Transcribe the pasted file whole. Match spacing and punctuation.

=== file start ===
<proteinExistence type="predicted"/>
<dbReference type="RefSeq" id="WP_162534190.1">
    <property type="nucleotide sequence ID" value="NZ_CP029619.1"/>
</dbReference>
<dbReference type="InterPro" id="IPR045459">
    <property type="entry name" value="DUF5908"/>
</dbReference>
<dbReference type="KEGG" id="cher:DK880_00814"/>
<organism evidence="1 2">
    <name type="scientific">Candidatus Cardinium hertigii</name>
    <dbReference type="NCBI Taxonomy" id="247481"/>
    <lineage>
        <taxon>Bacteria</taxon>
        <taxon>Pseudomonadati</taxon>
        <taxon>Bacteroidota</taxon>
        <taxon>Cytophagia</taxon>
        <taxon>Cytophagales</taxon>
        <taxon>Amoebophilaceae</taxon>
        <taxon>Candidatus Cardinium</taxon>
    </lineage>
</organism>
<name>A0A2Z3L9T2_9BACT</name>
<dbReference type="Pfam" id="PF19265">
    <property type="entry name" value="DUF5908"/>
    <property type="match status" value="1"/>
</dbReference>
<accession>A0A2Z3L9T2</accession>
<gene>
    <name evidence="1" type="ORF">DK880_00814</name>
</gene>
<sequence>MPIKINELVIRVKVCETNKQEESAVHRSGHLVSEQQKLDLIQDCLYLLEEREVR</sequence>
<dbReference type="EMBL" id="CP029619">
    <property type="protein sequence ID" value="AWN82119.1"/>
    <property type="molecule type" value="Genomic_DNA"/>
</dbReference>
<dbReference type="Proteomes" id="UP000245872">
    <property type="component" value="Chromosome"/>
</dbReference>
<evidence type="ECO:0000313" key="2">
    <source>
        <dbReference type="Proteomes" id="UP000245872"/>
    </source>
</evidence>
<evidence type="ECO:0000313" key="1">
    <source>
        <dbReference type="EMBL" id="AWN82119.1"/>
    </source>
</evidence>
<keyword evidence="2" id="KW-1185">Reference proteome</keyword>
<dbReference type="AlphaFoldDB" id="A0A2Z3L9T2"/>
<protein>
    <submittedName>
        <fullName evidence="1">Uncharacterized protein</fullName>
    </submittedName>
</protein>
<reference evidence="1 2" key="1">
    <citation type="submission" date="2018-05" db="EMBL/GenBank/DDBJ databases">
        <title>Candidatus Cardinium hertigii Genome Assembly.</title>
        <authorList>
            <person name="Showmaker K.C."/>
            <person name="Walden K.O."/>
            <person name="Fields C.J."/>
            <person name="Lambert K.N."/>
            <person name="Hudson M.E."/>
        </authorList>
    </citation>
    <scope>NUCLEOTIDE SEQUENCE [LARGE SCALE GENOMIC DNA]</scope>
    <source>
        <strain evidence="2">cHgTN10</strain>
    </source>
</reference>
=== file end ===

<proteinExistence type="predicted"/>
<dbReference type="RefSeq" id="WP_162534190.1">
    <property type="nucleotide sequence ID" value="NZ_CP029619.1"/>
</dbReference>
<dbReference type="InterPro" id="IPR045459">
    <property type="entry name" value="DUF5908"/>
</dbReference>
<dbReference type="KEGG" id="cher:DK880_00814"/>
<organism evidence="1 2">
    <name type="scientific">Candidatus Cardinium hertigii</name>
    <dbReference type="NCBI Taxonomy" id="247481"/>
    <lineage>
        <taxon>Bacteria</taxon>
        <taxon>Pseudomonadati</taxon>
        <taxon>Bacteroidota</taxon>
        <taxon>Cytophagia</taxon>
        <taxon>Cytophagales</taxon>
        <taxon>Amoebophilaceae</taxon>
        <taxon>Candidatus Cardinium</taxon>
    </lineage>
</organism>
<name>A0A2Z3L9T2_9BACT</name>
<dbReference type="Pfam" id="PF19265">
    <property type="entry name" value="DUF5908"/>
    <property type="match status" value="1"/>
</dbReference>
<accession>A0A2Z3L9T2</accession>
<gene>
    <name evidence="1" type="ORF">DK880_00814</name>
</gene>
<sequence>MPIKINELVIRVKVCETNKQEESAVHRSGHLVSEQQKLDLIQDCLYLLEEREVR</sequence>
<dbReference type="EMBL" id="CP029619">
    <property type="protein sequence ID" value="AWN82119.1"/>
    <property type="molecule type" value="Genomic_DNA"/>
</dbReference>
<dbReference type="Proteomes" id="UP000245872">
    <property type="component" value="Chromosome"/>
</dbReference>
<evidence type="ECO:0000313" key="2">
    <source>
        <dbReference type="Proteomes" id="UP000245872"/>
    </source>
</evidence>
<evidence type="ECO:0000313" key="1">
    <source>
        <dbReference type="EMBL" id="AWN82119.1"/>
    </source>
</evidence>
<keyword evidence="2" id="KW-1185">Reference proteome</keyword>
<dbReference type="AlphaFoldDB" id="A0A2Z3L9T2"/>
<protein>
    <submittedName>
        <fullName evidence="1">Uncharacterized protein</fullName>
    </submittedName>
</protein>
<reference evidence="1 2" key="1">
    <citation type="submission" date="2018-05" db="EMBL/GenBank/DDBJ databases">
        <title>Candidatus Cardinium hertigii Genome Assembly.</title>
        <authorList>
            <person name="Showmaker K.C."/>
            <person name="Walden K.O."/>
            <person name="Fields C.J."/>
            <person name="Lambert K.N."/>
            <person name="Hudson M.E."/>
        </authorList>
    </citation>
    <scope>NUCLEOTIDE SEQUENCE [LARGE SCALE GENOMIC DNA]</scope>
    <source>
        <strain evidence="2">cHgTN10</strain>
    </source>
</reference>